Kuwaitis vote in legislative polls on Saturday as the Gulf state faces its worst economic crisis in decades, posing a challenge for the government’s often stormy relationship with parliament, that has hampered fiscal reform.
Turnout is expected to be lower than in past elections due to concern over COVID-19, which along with low crude prices, has battered state finances in the wealthy nation.
A low turnout could strengthen the showing of tribal, Islamist and other candidates who can rally supporters to head to polling centres, analysts said.
“Kuwaiti opposition who boycotted (previous) polls are moving to run and vote, and this could strengthen their presence,” said Kuwaiti political analyst Mohamad al-Dosayri.
More than 300 candidates, including 29 women, are vying for 50 seats in the Gulf’s oldest and most outspoken assembly with legislative powers.
Critics say parliament has long stalled investment and economic and fiscal reform in the cradle-to-grave welfare state.
Frequent clashes between the cabinet and assembly have led to successive government reshuffles and dissolutions of parliament.
The emir, who has the final say, picks a prime minister who selects a cabinet. The current government is due to resign after the elections.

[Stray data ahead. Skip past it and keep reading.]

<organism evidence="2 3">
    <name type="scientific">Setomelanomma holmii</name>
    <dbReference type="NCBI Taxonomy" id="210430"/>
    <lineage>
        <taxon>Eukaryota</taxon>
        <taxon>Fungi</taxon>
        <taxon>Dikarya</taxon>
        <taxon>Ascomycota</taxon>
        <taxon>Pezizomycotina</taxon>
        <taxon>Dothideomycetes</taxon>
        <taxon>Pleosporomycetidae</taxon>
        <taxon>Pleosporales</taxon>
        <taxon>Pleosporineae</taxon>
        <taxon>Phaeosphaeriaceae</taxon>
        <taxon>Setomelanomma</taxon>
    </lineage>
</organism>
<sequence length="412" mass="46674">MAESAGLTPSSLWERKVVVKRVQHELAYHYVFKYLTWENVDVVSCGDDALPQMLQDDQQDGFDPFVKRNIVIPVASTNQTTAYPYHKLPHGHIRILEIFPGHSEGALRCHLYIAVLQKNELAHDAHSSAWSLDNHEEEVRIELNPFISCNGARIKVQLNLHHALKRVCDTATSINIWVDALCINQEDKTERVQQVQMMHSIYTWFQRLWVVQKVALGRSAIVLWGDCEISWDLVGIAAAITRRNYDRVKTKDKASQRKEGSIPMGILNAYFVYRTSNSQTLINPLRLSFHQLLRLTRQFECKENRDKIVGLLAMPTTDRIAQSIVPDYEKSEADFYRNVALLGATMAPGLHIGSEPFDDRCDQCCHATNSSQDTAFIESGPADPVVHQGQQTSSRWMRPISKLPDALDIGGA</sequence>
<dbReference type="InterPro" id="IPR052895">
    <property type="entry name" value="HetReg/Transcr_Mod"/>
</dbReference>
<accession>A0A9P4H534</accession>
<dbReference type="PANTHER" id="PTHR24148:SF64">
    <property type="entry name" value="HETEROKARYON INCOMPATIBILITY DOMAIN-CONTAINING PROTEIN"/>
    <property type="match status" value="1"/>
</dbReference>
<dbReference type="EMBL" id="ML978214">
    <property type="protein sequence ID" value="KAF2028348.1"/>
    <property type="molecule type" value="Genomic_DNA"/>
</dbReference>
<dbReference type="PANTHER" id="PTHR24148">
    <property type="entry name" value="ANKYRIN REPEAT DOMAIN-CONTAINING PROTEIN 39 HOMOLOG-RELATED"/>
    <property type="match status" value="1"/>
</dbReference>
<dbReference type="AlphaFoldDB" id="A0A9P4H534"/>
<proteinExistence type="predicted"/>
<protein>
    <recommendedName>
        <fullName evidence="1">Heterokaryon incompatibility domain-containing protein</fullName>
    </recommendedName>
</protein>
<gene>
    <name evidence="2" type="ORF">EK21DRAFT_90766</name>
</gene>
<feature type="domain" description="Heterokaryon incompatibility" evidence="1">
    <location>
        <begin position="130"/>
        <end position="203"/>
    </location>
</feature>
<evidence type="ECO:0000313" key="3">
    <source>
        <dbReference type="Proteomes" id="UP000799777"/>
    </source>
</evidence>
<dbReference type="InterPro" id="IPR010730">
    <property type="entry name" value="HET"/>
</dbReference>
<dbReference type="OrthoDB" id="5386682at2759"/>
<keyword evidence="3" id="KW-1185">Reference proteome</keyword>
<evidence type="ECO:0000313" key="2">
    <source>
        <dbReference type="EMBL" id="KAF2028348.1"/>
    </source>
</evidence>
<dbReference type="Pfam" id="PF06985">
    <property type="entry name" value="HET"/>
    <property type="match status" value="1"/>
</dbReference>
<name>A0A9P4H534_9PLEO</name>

Sheikh Nawaf al-Ahmad al-Sabah took the reins as emir in September following the death of his brother.
Campaigning, which took place mostly on social media and local TV channels due to COVID-19 measures against gatherings, has focused on the economy, corruption and demographics in a country where foreigners make up the bulk of the workforce.
The issues are the same – health, education, housing – as none of these have been resolved yet,” government employee Hamad al-Otaibi, 43, told Reuters ahead of the elections.
The nearly $140 billion economy is facing a deficit of $46 billion this year. A priority will be overcoming legislative gridlock on a bill that would allow Kuwait to tap international debt markets.
Sheikh Nawaf has called for unity to face challenges at home and in a region experiencing heightened tension between Kuwait’s larger neighbours Saudi Arabia and Iran.
Late ruler Sheikh Sabah al-Ahmad in 2012 broke the hold of opposition groups on parliament by using executive powers to amend the voting system, sparking large protests.
Under the old electoral system, voters were allowed to cast ballots for up to four candidates, which the opposition says allowed alliances that partly made up for the absence of political parties, which are officially barred.
The system introduced in 2012 allows votes for only a single candidate, which the opposition says makes alliances difficult.
Kuwaiti opposition figures have proposed electoral reforms and a pardon for dissidents, many in self-exile, to the new emir.
“There have been some reforms in the judiciary and the Emiri Diwan,” or court, said a Kuwaiti politician who asked not to be named.
“We heard echoes of more reforms after elections.”